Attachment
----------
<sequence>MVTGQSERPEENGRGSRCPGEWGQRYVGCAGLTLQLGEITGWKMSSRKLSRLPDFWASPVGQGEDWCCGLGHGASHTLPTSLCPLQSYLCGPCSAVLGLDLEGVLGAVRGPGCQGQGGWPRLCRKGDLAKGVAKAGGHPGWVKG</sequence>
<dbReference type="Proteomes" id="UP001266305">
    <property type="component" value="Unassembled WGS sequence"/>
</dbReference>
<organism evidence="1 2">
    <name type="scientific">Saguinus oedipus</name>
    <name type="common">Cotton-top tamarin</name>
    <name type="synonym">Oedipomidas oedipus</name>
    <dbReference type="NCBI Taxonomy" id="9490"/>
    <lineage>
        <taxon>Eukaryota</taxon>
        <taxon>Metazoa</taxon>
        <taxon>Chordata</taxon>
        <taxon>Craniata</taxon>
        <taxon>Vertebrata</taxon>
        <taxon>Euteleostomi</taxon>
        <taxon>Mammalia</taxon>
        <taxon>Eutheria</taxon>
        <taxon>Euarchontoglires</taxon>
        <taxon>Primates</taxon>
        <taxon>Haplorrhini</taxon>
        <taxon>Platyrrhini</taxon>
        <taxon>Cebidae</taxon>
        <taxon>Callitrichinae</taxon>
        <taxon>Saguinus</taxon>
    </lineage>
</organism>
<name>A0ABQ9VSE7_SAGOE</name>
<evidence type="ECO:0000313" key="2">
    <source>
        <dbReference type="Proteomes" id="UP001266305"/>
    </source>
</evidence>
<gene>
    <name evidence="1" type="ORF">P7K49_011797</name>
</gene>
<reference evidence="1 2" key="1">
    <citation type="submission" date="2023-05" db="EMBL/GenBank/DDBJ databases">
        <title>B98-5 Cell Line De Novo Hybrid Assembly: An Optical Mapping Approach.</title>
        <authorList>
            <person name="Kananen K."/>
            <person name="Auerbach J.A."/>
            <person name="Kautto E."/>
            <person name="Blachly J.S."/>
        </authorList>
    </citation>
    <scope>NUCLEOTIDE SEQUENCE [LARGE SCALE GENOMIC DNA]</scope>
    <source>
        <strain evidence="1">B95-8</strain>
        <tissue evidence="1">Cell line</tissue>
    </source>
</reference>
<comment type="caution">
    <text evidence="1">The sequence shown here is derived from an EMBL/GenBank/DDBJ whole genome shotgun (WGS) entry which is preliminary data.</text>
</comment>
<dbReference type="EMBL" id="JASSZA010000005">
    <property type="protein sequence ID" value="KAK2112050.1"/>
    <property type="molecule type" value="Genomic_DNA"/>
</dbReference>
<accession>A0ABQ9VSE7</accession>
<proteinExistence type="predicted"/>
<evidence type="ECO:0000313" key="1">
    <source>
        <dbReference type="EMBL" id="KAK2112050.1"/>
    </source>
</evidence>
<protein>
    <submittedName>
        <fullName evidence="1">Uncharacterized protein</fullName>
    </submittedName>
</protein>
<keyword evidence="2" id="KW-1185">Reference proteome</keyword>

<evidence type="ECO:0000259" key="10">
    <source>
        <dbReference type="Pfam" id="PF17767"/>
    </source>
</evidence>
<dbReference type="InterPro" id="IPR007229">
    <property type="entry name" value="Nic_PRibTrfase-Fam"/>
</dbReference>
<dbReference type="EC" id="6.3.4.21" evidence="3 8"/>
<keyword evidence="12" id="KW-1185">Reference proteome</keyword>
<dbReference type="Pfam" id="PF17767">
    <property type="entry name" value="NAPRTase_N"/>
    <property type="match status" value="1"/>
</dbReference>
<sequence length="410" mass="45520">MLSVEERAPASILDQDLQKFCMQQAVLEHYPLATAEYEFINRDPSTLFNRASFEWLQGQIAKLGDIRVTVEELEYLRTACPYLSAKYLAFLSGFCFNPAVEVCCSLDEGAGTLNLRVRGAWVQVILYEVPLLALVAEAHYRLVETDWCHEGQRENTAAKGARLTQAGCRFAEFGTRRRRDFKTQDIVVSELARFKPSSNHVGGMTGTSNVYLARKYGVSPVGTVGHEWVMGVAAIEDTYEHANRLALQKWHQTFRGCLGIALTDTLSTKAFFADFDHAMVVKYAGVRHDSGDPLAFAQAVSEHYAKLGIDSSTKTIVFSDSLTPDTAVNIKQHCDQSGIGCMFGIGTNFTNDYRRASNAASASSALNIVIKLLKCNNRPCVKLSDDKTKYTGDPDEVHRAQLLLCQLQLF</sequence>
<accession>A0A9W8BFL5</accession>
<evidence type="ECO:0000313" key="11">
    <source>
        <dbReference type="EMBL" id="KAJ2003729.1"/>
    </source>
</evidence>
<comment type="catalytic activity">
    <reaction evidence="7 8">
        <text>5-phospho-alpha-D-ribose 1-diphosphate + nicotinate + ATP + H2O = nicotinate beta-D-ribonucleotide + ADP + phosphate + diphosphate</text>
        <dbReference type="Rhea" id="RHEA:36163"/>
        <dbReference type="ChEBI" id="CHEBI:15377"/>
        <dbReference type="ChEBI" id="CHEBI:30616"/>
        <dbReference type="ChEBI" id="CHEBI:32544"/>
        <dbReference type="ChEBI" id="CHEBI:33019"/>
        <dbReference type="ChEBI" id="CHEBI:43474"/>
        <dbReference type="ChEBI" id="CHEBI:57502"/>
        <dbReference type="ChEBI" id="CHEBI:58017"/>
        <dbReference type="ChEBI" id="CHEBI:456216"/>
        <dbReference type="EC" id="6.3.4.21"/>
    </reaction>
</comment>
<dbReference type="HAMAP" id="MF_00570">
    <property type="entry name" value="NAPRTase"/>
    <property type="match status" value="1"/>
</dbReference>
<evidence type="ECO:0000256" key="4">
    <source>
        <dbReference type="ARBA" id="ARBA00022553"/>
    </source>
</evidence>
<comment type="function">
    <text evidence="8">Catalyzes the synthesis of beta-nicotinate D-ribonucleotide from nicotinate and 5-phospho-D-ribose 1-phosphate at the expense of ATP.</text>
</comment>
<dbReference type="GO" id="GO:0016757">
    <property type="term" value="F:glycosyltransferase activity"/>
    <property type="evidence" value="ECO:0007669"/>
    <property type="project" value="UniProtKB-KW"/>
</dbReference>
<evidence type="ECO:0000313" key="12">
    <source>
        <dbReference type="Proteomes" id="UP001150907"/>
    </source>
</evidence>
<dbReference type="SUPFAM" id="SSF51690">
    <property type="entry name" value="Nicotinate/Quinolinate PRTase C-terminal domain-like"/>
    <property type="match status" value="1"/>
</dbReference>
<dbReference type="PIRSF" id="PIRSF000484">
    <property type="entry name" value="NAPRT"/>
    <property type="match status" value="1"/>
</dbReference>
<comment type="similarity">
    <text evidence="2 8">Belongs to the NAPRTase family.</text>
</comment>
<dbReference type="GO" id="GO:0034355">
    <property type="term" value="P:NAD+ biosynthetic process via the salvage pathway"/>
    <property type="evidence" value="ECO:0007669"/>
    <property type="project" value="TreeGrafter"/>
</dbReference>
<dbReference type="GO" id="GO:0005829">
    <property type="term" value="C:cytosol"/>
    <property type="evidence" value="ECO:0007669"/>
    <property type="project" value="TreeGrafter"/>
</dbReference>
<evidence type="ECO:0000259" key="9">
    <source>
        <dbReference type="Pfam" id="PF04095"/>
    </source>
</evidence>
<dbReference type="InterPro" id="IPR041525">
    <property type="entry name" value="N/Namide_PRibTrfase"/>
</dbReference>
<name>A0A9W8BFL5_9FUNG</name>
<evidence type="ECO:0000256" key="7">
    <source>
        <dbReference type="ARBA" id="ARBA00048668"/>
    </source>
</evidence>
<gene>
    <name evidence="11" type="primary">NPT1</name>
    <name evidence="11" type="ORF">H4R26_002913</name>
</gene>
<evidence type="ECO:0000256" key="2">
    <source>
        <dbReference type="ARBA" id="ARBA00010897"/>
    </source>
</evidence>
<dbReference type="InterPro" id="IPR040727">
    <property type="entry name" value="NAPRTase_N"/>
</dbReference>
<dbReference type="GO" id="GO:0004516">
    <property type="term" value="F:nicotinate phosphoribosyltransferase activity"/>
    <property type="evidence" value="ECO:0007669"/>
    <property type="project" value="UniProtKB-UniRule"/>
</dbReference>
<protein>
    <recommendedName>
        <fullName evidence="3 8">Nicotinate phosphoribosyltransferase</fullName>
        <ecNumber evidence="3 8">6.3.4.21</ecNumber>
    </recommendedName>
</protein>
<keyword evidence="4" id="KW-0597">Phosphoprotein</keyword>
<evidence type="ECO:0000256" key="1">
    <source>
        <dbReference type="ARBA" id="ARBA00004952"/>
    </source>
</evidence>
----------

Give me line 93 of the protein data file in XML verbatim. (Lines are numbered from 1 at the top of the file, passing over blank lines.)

</evidence>